The Inspiring Story of Chris Moneymaker, 2003 WSOP to today
Chris Moneymaker is the aptly named (yes, that’s his real name) winner of the 2003 World Series of Poker Main Event. He is largely credited with helping to start the online poker and World Series of Poker mania. Moneymaker exemplified the everyday poker-playing dreamer who is long on hopes but short on money and experience.
The fact is that Chris had absolutely no live tournament experience walking into the WSOP and walked out a poker World Champion. The first of the Poker Stars trio of Champs, Moneymaker turned a humble $39 satellite at the online poker site into a $2.5 million win at the Main Event against a then-record 839 players.
If Moneymaker can do it, anyone can
His WSOP win was so monumental because the “sport” had largely been dominated by the pros up until that point. To TV viewers, Chris was an average guy… just like them. By winning the biggest poker tournament in the world, Chris set off a barrage of amateurs who wondered, “If Moneymaker can do it, why can’t I?”
His win was one of the major reasons new poker players flocked to the game (especially online games) and dreamed about poker immortality and huge prizes. We’ve seen online poker grow to enormous status in our society and watched the WSOP turn into an absolute spectacle with massive fields and prize pools.
Chris Moneymaker’s humble background
An accountant by trade who earned about $40,000 per year until the WSOP, Moneymaker has a Masters Degree from the University of Tennessee and he later recalled those days as some of the best in his life on FSN’s Poker Superstars. You can credit his grandmother’s bridge games, his father’s love of blackjack, and the film Rounders with introducing him into the game.
With a casino cardroom hours away from his home, he turned to PokerStars as a new poker player. The rest is history.
Road to victory at the 2003 WSOP
I give Chris a lot of credit for his accomplishments. He discusses his first World Series of Poker experience as a mixture of excitement and self-consciousness, but not nervousness. After all, this was his first live tournament. He remained collected on the first couple of days of the Big One. Probably starting from Rounders, one of Chris’ poker heroes was Johnny Chan.
By Day 3 of the Main Event, Chris made it to an ESPN-featured table and was mortified when Chan had to remind him that it was his turn in a hand because he was taking too long. Of course, he goes on to win the event capped with a beautiful bluff at the final table against seasoned veteran Sammy Farha.
Even though everyone viewed him as a lucky amateur, the fact is that he played an excellent week of poker and is a talented player. Since his win, he’s done quite well on the major tournament circuit finishing at the final 2 tables in 3 major events in 2004. In 2011, he finished second in the NBC National Heads Up Championship, losing to Eric Seidel in the final round. His total live earnings as of 2016 stand at $3,600,000.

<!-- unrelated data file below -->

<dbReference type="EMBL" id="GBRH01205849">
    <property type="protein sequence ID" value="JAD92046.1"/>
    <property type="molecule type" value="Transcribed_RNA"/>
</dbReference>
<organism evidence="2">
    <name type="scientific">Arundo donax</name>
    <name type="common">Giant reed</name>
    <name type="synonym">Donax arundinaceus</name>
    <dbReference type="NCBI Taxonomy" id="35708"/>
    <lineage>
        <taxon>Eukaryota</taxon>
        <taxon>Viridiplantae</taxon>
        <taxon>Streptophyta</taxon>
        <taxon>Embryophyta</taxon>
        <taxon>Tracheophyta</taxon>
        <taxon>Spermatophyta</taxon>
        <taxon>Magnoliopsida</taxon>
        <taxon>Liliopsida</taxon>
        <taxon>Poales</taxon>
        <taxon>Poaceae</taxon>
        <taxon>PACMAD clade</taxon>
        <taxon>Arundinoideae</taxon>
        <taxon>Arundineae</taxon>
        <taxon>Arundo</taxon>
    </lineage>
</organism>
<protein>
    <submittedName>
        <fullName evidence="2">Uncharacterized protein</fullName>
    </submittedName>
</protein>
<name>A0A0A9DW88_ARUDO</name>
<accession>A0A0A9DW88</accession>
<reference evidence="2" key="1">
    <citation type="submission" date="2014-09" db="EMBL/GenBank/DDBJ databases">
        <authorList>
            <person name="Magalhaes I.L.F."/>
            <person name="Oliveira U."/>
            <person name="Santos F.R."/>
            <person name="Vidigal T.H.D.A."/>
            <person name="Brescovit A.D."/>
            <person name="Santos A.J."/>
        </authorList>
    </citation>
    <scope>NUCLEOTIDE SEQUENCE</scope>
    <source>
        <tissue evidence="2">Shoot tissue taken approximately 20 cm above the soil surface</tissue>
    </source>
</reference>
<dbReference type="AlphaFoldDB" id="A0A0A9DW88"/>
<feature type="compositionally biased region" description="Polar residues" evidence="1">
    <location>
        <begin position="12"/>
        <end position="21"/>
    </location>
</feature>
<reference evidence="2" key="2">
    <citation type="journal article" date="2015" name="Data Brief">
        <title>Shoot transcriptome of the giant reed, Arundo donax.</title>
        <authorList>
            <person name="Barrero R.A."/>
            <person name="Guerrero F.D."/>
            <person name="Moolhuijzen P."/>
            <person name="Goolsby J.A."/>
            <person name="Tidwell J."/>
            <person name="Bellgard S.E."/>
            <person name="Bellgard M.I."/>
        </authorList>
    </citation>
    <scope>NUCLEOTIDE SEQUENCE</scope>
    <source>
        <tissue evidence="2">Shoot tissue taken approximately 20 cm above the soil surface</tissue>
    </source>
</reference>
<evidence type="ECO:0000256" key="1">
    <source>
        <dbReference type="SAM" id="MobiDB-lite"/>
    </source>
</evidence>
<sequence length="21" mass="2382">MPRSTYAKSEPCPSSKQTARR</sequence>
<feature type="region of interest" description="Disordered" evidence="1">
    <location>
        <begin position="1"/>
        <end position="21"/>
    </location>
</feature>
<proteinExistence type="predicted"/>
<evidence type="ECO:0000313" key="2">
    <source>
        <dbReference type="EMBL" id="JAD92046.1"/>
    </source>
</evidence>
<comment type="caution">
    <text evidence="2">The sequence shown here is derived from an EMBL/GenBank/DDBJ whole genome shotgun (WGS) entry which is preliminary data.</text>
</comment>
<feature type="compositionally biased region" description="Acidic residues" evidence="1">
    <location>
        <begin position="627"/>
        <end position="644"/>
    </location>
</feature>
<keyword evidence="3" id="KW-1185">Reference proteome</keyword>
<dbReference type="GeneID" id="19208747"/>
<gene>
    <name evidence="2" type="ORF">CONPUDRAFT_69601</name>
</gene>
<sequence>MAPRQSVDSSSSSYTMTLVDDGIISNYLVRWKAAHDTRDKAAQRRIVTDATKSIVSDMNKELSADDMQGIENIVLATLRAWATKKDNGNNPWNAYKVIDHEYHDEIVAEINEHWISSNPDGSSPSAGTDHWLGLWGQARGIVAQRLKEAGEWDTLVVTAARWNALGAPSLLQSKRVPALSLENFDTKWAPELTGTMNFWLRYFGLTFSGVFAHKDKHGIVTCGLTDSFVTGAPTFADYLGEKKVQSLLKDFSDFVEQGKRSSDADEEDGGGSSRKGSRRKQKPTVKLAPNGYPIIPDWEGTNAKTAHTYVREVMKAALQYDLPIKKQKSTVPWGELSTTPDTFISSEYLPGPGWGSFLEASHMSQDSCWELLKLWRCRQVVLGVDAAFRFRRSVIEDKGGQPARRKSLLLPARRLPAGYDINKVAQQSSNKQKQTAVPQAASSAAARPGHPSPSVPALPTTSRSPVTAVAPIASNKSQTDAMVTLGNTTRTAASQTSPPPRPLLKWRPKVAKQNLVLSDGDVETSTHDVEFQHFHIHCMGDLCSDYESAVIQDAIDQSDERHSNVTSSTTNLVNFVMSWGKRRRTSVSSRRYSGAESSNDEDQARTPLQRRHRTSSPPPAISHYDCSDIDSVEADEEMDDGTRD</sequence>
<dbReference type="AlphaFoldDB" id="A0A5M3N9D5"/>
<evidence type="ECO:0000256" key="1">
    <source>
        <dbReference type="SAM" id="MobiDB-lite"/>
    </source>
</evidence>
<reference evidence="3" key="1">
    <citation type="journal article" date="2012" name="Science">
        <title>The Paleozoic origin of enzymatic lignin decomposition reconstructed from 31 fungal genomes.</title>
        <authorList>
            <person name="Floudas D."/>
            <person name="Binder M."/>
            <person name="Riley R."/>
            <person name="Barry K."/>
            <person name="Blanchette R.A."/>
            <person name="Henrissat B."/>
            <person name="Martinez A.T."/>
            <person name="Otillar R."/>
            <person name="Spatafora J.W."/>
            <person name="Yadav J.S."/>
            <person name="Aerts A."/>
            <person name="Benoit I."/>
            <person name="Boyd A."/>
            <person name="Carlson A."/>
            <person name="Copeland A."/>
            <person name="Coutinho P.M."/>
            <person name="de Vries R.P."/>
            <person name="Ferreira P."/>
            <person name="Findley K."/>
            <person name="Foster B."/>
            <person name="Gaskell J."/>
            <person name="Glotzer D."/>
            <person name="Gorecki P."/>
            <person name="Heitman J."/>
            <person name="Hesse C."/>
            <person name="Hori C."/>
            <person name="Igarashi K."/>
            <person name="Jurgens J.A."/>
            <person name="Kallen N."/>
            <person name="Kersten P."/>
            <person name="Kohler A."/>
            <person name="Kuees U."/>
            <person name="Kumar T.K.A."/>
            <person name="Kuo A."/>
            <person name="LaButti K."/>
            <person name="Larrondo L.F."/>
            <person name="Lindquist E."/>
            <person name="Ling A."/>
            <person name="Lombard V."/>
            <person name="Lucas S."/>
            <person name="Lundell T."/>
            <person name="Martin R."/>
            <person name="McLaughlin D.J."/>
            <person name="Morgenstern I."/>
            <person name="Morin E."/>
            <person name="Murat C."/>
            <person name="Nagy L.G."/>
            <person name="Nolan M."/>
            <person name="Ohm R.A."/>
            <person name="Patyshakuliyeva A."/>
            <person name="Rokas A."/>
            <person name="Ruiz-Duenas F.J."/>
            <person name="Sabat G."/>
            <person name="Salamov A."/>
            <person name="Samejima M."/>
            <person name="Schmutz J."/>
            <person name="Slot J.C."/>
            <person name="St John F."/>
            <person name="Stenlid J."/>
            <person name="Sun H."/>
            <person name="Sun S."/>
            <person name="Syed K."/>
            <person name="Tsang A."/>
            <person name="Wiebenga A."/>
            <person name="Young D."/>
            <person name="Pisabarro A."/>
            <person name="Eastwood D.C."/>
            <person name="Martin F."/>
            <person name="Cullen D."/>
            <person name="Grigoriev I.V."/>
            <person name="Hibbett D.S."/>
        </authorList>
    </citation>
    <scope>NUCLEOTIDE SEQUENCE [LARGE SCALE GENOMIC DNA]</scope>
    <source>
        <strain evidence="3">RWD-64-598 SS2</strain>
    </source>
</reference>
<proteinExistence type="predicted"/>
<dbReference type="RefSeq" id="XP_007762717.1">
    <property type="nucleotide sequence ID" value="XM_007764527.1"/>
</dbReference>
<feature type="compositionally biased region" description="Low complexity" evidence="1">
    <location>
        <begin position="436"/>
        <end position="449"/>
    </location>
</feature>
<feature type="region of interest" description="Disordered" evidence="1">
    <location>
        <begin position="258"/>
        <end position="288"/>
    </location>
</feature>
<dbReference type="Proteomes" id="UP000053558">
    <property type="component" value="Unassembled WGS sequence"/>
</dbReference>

The fact is that Chris Moneymaker probably would’ve been a successful tournament player in his own right given the opportunity to do so. The 2003 WSOP gave him that opportunity. From interviews and TV coverage, he seems like a soft-spoken everyday guy who’s taking his celebrity status in stride. He is also a member of the Team PokerStars.
Chris Moneymaker and life after the victory
Chirs has been very grateful for the opportunities that his sponsorship deal with PokerStars has created for him. The man who played a no small role in the global poker expansion has had the first row seats for the spectacle, watching the game grow beyond anyone’s imagination.
Since 2003, a lot has changed in poker, and Moneymaker is well aware of the fact. Winning tournaments these days is much harder then it used to be back in early 2000’s. An average player has become much better, and it is getting harder and harder to keep up the pace.
You’re looking at 21-year-old kids who do nothing but study poker, talk poker, and play poker, and that’s all they do 24 hours a day basically. (C. Moneymaker for PokerStars blog)
Staying ahead of the curve requires a lot of time and energy, and it is sometimes difficult to keep learning and getting better with all other everyday obligations.
However, Chris maintains he does the best he can these days to fix his leaks and learn the new things. He may not have all the time in the world to devote to poker alone, but he is certainly not throwing in the towel just yet.
You can follow Chris on Twitter @CMONEYMAKER
A lifelong poker player who moved online in 2004, Josh founded Beat The Fish in 2005 to help online poker players make more-informed decisions on where to play and how to win once they got there. He hopes to counter the rampant dishonesty in online gaming media with objective reviews and relevant features. Tech nostalgic. Fondly remembers the soup avatar at Doyle’s Room.